- “But you don’t understand, I just lost my husband!” Forgetting, of course, that they are in a room full of people who have lost a mate
- “At least your loved one died suddenly!”
- “At least you had your husband with you when she became ill. You had plenty of time to say goodbye.”
- “But you have plenty of friends!”
- “Of course, your wife didn’t suffer.” (How would anyone know that?)
- “Thankfully, you didn’t have children.”
- “You’re so lucky! You’re a strong person!”
You get the idea. I assure you, no one who has lost someone very dear feels lucky, especially luckier than you. Those of us who lost someone suddenly often do have a little more trouble adjusting to our new reality. Why wouldn’t we? All the same, I can’t imagine anything more excruciating than watching the person who holds your heart grow weaker daily, suffer more hourly, become frail with illness weekly. All loss is awful. Comparisons don’t make them easier.
How many of us are guilty of these? Could we have handled the situation better, more kindly? What might be a better way?
All too often grievers try to play the Griever’s Game, a form of one-ups-man-ship with each other. If you’ve done it, did it make you feel better? Did it make the other griever feel better? Remember the griever’s law: “I’m sorry” is a complete sentence.
It should be a rule; never compare your loss to someone else’s. Loss comes in many forms, too. Cancer and all manner of serious illness, job loss, loss of anything that is central to your universe is hard.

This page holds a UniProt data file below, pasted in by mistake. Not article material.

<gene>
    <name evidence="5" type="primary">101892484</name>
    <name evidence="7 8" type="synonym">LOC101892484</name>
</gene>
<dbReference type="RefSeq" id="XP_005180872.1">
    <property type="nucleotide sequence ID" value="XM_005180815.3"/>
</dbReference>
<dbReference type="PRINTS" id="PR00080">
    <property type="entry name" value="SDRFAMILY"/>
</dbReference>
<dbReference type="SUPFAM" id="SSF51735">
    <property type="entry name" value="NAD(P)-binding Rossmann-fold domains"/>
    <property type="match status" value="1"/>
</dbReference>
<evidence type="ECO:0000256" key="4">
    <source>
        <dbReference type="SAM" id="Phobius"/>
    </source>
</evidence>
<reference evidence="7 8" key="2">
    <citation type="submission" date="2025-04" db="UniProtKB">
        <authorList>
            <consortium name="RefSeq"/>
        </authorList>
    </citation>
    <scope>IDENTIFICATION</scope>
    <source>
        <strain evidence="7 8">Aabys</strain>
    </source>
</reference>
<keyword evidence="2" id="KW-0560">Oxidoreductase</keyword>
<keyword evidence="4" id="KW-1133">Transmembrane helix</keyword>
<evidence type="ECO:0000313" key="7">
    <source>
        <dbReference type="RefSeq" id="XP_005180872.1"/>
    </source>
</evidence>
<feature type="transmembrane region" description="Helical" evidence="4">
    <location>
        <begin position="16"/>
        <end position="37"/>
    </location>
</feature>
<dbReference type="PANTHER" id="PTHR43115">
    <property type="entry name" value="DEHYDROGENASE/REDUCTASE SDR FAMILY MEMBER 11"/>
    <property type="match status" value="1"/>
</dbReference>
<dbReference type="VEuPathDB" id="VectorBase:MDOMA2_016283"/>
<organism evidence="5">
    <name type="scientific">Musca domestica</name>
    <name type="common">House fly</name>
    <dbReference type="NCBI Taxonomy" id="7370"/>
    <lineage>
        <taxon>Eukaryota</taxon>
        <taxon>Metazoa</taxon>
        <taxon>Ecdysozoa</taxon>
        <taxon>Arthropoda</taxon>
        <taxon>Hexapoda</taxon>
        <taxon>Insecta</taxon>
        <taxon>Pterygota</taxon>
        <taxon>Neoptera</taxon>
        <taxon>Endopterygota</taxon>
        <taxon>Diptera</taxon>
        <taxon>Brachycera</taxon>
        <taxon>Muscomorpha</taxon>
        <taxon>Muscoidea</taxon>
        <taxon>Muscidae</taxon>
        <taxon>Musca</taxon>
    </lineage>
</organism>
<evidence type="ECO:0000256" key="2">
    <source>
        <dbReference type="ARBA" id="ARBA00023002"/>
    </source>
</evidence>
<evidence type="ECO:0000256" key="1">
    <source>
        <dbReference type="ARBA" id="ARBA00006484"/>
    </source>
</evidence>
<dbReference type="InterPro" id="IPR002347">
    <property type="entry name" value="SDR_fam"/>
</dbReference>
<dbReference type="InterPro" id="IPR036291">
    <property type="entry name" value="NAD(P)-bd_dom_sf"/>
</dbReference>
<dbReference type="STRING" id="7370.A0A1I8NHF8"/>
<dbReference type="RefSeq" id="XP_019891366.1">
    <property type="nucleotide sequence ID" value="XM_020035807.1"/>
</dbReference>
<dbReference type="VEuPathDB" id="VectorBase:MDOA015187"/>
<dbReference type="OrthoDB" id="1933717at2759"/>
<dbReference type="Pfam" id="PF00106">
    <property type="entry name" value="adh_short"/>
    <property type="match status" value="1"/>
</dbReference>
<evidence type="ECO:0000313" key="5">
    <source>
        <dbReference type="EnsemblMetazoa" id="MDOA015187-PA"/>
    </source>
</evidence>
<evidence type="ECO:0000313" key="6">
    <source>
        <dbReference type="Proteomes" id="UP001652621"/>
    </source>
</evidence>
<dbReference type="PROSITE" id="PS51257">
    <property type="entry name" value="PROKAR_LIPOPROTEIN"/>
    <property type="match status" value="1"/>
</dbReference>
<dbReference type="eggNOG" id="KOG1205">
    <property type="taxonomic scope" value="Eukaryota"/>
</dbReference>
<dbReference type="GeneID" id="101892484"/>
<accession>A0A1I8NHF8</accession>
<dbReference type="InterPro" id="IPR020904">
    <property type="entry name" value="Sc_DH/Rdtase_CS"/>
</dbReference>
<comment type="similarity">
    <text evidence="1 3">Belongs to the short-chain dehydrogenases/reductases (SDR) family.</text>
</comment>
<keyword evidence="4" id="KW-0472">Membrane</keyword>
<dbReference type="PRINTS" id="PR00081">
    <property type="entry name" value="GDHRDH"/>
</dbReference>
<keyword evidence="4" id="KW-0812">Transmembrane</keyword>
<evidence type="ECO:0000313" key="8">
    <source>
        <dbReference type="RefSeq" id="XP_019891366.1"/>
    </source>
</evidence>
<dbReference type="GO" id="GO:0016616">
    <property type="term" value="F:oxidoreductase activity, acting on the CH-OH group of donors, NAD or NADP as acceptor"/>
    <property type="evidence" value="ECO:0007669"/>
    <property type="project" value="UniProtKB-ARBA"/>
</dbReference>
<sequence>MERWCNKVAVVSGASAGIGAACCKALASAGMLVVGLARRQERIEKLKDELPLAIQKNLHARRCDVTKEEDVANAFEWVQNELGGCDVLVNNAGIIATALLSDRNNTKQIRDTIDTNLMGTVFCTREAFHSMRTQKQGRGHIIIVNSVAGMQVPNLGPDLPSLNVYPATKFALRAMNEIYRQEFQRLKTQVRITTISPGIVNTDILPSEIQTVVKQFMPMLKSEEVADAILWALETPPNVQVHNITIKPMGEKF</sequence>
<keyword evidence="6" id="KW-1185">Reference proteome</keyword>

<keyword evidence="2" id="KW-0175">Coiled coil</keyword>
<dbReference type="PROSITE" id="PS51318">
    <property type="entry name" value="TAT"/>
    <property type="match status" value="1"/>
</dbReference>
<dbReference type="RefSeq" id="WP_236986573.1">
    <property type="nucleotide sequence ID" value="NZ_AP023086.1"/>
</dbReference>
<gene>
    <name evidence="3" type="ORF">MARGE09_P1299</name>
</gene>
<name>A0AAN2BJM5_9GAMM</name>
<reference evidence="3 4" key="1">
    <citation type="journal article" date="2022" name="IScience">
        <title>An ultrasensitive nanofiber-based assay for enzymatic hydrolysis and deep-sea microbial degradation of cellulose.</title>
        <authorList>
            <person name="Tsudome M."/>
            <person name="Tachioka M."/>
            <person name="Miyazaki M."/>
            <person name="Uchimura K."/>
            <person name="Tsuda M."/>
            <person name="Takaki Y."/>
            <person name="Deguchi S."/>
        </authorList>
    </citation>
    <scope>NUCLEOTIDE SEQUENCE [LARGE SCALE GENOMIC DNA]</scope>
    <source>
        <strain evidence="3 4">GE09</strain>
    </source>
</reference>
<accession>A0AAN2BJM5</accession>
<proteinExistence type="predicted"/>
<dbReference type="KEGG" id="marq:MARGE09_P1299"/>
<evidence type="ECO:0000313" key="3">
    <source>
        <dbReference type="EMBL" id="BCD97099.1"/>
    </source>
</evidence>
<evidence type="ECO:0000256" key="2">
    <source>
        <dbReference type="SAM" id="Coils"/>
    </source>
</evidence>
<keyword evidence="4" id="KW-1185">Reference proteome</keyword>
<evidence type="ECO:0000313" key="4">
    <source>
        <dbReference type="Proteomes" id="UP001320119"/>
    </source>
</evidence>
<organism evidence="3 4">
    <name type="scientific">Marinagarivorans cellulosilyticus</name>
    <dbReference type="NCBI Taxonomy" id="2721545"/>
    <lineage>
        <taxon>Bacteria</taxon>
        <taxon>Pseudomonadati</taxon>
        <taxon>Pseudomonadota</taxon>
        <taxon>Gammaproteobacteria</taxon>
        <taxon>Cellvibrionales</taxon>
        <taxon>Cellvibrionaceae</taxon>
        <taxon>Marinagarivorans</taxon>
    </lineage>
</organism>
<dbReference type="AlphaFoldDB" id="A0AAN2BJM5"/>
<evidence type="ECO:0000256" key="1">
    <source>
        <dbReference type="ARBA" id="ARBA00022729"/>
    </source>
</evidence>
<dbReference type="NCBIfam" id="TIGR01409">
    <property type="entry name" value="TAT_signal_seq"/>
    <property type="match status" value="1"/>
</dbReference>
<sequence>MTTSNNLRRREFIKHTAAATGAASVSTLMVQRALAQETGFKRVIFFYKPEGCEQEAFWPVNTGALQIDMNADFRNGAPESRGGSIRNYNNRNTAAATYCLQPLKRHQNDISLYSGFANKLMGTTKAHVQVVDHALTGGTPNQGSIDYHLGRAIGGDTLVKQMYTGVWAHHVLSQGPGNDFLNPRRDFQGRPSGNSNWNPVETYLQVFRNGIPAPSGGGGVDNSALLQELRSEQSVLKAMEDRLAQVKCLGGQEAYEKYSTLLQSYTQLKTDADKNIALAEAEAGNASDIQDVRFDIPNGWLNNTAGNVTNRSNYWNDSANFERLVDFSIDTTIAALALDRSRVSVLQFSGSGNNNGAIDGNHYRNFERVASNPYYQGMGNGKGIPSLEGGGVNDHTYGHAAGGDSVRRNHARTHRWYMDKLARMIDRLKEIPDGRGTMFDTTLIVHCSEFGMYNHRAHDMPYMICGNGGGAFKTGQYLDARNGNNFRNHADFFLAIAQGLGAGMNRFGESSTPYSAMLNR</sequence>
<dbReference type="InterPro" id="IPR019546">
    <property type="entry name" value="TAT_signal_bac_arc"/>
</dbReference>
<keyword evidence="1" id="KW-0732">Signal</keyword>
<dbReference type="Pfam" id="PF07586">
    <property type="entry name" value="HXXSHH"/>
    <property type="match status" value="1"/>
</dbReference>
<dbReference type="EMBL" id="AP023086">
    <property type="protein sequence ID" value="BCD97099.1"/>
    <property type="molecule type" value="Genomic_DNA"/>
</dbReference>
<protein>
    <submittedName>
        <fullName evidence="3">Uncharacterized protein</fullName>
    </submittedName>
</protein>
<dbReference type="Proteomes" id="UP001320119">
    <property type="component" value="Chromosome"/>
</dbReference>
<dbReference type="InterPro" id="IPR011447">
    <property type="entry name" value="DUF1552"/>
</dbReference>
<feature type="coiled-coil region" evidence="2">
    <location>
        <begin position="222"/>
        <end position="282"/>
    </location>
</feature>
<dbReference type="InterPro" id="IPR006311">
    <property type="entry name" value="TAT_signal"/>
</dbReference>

Playing the Griever’s Game serves no one. My loss is my loss and your loss is yours, and no two are alike, and no loss is easy….or easier. Don’t be a player.
Mary Lee Robinson is a certified grief coach, speaker and, organizer of social clubs for widows & widowers, and author of The Widow or Widower Next Door and has co-authored or contributed to Grief Diaries: Loss of a Spouse; Grief Diaries: Loss of a Parent; and Grief Diaries: Help for the Newly Bereaved. Several other collaborative books are also in the works. Mary Lee loves to interact with other widows and widowers and can be found at: www.maryleerobinson.com, Facebook,www.facebook.com/thewidoworwidowernextdoor/ Pinterest and Twitter at The Widow or Widower Next Door. All of her books are available for sale at The Grief Toolbox or from Amazon.com at www.amazon.com/Mary-Lee-Robinson/e/B00OX6LZX
Thanks for stopping by, Journeyer! May these simple messages help you remember that we are neighbors in grief and allies in healing, and together we can heal a world of hurt. Here’s the link to Mary Lee’s post, where you’ll find my article, “Why You Feel Alone.”
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Until we meet again, yours in hope, healing, and happiness,